Exploring Human Experience Through Ceramic Sculpture


Untitled III, from Men in the Cities by Robert Longo

Image source: LiveArt.io

Objective: This ceramics project aims to delve into complex human emotions such as isolation, anxiety, confusion, and dissatisfaction through the medium of ceramic sculpture. Drawing inspiration from the works of artist Richard Longo and the writings of Franz Kafka, students will create sculptures that evoke the intricacies of the human experience.


  • Clay
  • Sculpting tools
  • Glazes
  • Kiln


The “human experience” encompasses the entirety of what it means to be human, including the thoughts, feelings, actions, interactions, and perceptions that shape individual lives and collective societies. It encompasses a vast array of dimensions, ranging from the most mundane daily routines to profound moments of joy, sorrow, love, and everything in between.

At its core, the human experience encompasses:

  1. Emotions and Feelings: Humans experience a wide spectrum of emotions, from happiness and love to sadness, anger, and fear. Emotions color our perceptions and influence our behaviors, shaping our responses to the world around us.
  2. Relationships and Connections: Human beings are inherently social creatures, forming intricate networks of relationships with family, friends, romantic partners, colleagues, and communities. These relationships contribute to our sense of belonging, identity, and well-being.
  3. Identity and Self-Discovery: Throughout life, individuals grapple with questions of identity, seeking to understand who they are, what they believe, and where they fit within the broader tapestry of humanity. This journey of self-discovery involves exploring personal values, beliefs, strengths, and weaknesses.
  4. Struggles and Triumphs: The human experience is marked by both challenges and achievements. Individuals confront obstacles, setbacks, and adversity, yet also demonstrate resilience, perseverance, and the capacity for growth. These struggles and triumphs shape our character and resilience.
  5. Existential Questions and Meaning-Making: Humans possess a unique capacity for introspection and contemplation, leading to the exploration of profound existential questions about the nature of existence, purpose, mortality, and the search for meaning in life. This quest for meaning often drives philosophical, spiritual, and creative endeavors.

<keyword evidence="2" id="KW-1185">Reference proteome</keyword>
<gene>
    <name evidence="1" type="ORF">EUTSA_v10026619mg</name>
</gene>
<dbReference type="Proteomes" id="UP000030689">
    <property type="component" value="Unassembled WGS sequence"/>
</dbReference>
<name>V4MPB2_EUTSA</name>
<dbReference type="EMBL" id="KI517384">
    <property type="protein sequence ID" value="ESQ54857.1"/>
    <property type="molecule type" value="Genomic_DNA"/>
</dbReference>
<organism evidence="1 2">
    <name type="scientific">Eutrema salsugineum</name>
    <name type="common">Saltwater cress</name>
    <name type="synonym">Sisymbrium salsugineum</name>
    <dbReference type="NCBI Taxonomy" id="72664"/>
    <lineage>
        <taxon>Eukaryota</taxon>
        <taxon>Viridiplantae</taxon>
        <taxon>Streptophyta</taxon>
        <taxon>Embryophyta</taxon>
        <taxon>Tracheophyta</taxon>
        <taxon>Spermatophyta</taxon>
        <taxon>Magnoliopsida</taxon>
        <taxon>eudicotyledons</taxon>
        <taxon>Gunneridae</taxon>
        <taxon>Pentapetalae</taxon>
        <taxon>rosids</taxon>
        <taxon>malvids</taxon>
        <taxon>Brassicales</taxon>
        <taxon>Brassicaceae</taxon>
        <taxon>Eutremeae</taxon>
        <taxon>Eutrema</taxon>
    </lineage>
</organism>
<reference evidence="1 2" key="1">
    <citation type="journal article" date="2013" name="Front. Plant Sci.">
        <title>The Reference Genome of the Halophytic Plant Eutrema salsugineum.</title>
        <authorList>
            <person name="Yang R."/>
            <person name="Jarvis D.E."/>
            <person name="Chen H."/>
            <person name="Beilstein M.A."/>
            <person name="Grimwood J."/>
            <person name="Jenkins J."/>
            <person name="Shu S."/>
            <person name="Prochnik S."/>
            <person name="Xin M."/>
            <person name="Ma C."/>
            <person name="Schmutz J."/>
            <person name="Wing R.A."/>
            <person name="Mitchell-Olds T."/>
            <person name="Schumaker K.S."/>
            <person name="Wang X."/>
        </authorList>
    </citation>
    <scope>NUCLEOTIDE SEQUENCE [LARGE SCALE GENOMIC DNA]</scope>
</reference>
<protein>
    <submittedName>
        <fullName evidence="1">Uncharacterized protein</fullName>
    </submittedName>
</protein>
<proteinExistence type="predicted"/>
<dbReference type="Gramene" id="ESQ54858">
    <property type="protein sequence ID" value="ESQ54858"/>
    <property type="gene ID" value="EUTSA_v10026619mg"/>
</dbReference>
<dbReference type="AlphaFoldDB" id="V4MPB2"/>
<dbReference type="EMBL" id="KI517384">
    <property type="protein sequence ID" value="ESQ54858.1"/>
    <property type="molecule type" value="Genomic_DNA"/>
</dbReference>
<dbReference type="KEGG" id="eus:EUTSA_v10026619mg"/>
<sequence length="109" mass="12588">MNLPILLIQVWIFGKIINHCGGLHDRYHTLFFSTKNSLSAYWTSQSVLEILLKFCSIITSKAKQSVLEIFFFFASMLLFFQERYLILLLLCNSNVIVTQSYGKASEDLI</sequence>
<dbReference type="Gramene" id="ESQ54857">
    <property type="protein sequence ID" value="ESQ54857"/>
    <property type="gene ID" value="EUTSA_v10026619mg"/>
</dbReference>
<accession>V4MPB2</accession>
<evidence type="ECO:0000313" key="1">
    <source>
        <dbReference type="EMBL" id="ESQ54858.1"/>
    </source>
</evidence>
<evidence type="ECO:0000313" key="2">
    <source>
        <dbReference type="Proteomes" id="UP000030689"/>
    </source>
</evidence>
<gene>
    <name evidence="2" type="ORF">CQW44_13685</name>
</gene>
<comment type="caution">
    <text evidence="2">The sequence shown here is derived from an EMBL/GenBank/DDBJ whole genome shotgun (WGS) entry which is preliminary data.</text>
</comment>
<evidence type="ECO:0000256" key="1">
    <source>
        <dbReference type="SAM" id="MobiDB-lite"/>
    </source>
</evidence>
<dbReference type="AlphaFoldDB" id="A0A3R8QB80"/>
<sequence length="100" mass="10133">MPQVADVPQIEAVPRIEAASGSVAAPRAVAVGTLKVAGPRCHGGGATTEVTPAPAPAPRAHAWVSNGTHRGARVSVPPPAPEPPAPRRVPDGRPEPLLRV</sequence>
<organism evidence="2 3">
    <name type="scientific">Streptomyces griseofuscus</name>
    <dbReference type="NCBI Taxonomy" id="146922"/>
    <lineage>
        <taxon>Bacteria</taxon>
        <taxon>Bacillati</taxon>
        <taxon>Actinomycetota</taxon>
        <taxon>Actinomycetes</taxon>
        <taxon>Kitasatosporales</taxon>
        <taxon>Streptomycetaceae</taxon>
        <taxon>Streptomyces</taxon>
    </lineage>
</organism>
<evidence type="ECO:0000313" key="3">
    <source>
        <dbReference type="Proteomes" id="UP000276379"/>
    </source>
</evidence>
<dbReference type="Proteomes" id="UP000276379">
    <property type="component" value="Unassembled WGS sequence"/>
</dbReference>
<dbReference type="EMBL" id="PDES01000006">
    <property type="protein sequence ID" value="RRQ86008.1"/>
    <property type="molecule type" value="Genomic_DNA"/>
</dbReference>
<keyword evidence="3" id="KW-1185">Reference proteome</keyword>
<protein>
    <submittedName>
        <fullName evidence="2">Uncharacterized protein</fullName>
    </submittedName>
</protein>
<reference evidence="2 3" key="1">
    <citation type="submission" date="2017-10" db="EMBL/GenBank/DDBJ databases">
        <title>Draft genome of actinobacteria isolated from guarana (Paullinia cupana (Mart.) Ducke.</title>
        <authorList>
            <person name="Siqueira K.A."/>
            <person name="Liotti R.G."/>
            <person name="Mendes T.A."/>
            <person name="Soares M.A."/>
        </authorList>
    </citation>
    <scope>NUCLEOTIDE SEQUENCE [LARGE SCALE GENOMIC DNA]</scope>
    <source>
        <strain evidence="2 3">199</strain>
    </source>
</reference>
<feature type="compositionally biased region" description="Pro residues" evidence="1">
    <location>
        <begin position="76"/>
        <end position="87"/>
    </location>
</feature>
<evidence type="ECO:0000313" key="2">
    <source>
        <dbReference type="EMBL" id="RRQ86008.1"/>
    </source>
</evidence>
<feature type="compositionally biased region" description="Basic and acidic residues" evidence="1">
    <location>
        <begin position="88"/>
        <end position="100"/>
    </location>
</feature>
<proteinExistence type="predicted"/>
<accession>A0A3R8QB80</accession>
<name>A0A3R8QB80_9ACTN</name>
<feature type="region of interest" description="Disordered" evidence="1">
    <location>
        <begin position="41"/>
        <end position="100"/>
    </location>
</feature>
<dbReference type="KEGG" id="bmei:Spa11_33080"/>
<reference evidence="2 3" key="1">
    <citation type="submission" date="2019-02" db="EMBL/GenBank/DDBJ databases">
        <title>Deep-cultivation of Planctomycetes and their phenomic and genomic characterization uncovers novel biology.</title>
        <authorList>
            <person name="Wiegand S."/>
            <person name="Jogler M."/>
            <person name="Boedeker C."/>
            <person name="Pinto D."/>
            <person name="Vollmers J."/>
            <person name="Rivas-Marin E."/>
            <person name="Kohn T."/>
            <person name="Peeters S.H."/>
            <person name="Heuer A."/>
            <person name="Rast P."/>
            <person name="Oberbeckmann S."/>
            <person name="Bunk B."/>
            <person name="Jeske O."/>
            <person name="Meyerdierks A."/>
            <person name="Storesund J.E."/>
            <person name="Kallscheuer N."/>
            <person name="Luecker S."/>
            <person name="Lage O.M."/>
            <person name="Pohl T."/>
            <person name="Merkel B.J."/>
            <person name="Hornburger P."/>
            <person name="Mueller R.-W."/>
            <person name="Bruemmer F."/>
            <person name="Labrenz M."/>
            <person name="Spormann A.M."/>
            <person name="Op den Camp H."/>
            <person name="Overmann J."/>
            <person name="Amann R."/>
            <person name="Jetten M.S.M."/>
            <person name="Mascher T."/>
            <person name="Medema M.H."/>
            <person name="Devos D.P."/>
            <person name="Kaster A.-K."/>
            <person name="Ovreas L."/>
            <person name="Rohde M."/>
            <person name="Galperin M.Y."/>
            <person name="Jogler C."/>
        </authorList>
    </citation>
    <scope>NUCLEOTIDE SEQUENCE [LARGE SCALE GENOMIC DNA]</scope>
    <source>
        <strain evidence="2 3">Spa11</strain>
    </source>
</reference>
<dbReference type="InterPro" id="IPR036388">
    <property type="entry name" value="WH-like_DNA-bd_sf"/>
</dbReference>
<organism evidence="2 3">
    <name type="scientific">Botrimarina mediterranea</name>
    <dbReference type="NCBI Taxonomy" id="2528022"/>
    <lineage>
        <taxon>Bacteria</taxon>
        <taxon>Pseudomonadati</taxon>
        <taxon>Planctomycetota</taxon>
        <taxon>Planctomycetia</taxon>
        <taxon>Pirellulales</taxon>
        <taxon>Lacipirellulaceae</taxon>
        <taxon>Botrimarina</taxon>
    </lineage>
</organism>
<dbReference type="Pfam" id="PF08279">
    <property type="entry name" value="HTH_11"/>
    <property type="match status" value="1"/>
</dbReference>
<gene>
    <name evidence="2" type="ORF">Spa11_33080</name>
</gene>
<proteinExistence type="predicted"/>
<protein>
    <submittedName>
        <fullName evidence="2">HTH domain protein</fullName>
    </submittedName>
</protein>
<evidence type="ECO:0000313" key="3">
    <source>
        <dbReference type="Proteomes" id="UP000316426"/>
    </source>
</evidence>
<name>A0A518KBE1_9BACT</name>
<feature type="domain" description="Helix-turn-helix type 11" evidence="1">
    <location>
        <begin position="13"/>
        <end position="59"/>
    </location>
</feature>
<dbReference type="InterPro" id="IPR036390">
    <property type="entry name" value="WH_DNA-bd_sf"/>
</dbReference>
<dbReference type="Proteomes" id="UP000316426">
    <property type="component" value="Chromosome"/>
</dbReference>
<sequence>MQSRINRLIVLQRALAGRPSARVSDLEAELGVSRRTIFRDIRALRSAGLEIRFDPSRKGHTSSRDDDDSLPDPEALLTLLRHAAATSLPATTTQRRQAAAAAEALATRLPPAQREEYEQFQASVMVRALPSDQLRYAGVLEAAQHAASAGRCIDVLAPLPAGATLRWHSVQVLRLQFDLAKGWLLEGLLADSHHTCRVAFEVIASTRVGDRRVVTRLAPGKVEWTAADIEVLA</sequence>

6. Cultural and Societal Context: The human experience is deeply influenced by cultural norms, societal structures, historical events, and broader contextual factors. These influences shape individuals’ perspectives, values, and behaviors, contributing to the diversity and complexity of human experiences across different societies and periods.

Ultimately, the human experience is a rich and multifaceted tapestry, woven together by the threads of individual stories, shared histories, and universal aspirations for connection, understanding, and fulfillment. It is through our collective exploration and celebration of the human experience that we deepen our empathy, compassion, and appreciation for the beauty and complexity of life.

Two artists that I think are worth talking about for this topic are Richard Longo (USA, 1953) and  Franz Kafka (Chezolovakia 1883-1924).
  • Franz Kafka’s work is a profound exploration of the human psyche and the complexities of existence, often characterized by surreal, nightmarish scenarios that resonate with themes of alienation, bureaucracy, and existential angst. Through his distinctive narrative style and haunting imagery, Kafka delves into the innermost recesses of the human condition, illuminating the absurdity and futility of modern life. His iconic works, such as “The Metamorphosis,” “The Trial,” and “The Castle,” confront readers with enigmatic protagonists trapped in Kafkaesque labyrinths of societal expectations and existential dread. Kafka’s writing transcends mere storytelling; it serves as a mirror reflecting the disquieting realities of the human experience, challenging readers to confront their own fears, uncertainties, and desires for autonomy and meaning in a bewildering world.
  • Richard Longo is renowned for his captivating exploration of the human figure, a theme that permeates his diverse body of work. Through his masterful use of drawing, painting, and sculpture, Longo imbues the human form with a sense of mystery, emotion, and introspection. His figures often appear elongated and ethereal, their gestures and expressions hinting at deeper layers of meaning. Longo’s distinctive style combines elements of realism and abstraction, creating compositions that evoke a sense of both familiarity and otherworldliness. Whether depicting solitary figures in contemplative repose or groups engaged in enigmatic interactions, Longo’s art invites viewers to ponder the complexities of human existence and the enigmatic nature of the self. His use of the human figure serves as a conduit for exploring universal themes of identity, mortality, and the interconnectedness of humanity, inviting viewers to embark on a journey of self-discovery and introspection.